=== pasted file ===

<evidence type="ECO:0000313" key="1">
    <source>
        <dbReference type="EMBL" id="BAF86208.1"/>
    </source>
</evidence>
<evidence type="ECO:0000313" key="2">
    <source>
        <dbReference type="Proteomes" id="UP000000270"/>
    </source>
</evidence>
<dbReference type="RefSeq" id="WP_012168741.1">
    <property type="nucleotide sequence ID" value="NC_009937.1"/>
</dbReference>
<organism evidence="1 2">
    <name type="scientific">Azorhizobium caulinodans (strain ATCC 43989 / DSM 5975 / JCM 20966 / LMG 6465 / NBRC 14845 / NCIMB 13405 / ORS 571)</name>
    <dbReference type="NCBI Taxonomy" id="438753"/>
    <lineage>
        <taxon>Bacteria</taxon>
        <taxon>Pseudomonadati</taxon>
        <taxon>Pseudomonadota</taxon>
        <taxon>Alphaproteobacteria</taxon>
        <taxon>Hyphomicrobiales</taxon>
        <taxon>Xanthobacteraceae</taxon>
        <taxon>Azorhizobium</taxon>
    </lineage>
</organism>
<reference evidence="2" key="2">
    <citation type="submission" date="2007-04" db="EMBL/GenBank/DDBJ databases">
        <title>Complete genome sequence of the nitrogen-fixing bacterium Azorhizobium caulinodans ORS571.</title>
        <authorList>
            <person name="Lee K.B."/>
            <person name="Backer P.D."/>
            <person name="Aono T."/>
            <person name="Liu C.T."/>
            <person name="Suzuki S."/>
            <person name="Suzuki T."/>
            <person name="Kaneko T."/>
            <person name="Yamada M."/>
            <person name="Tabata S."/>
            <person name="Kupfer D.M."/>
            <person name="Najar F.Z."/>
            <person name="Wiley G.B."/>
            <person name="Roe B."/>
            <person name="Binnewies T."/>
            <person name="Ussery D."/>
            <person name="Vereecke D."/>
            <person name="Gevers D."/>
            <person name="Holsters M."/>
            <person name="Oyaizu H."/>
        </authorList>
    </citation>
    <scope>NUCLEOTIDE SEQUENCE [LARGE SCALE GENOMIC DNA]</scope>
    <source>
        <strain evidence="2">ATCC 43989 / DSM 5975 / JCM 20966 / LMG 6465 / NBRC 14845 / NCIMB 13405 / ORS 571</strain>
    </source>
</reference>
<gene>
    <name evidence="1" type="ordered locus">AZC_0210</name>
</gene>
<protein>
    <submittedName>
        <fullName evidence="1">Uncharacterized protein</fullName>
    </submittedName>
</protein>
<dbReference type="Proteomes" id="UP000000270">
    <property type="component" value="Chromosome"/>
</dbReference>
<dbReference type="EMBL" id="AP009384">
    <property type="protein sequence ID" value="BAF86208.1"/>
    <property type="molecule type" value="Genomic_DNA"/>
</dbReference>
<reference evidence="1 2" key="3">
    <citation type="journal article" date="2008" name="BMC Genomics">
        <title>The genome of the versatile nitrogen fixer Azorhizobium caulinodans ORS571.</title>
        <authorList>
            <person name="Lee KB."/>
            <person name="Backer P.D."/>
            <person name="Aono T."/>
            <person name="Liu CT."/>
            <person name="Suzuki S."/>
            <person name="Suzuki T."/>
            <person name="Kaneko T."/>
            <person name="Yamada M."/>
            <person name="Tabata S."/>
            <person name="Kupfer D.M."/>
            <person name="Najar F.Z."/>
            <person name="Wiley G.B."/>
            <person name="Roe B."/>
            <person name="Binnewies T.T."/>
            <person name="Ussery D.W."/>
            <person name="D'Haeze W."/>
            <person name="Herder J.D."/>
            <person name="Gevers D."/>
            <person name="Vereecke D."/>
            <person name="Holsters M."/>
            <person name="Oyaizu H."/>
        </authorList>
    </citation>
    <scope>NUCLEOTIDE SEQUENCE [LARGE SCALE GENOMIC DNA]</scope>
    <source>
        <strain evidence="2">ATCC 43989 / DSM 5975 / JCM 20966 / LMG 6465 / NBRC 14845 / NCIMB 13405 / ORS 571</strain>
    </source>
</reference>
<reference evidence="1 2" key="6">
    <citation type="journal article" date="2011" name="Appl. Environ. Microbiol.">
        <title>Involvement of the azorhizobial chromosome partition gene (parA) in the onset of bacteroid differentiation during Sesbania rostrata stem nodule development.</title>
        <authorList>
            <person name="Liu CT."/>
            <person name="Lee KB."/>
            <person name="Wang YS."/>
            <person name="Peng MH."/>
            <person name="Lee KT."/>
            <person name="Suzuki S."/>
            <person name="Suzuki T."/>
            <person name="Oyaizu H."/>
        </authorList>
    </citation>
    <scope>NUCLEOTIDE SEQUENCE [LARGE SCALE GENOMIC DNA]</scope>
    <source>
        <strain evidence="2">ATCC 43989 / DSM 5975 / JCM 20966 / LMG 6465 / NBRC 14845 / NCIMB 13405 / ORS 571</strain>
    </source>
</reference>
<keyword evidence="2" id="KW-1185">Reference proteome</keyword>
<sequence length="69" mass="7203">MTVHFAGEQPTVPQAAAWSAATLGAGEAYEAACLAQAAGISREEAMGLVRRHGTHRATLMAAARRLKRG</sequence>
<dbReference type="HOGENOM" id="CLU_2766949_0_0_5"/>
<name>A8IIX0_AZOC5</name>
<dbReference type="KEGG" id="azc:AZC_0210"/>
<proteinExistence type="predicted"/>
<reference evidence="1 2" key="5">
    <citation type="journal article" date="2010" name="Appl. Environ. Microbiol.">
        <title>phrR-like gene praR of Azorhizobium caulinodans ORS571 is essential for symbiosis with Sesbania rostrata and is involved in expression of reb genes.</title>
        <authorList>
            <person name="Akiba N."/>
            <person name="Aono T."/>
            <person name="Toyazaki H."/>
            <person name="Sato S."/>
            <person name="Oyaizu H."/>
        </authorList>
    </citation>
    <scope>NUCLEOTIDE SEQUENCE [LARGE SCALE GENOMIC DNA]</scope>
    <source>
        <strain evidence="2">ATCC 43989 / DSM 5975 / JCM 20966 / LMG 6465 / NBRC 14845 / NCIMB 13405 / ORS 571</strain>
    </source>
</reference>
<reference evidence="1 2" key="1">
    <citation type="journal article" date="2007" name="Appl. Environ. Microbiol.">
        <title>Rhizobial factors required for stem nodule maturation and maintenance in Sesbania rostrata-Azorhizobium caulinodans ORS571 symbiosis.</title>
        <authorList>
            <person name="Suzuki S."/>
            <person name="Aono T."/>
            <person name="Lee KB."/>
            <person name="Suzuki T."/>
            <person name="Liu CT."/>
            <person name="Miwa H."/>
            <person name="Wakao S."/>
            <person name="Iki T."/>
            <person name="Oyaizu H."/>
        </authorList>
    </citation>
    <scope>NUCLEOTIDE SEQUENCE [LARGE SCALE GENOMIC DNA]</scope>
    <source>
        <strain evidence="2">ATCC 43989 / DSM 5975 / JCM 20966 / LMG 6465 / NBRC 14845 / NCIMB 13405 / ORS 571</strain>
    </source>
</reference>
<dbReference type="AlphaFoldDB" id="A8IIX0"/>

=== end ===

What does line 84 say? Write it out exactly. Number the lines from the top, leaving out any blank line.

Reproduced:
            <person name="Tabata S."/>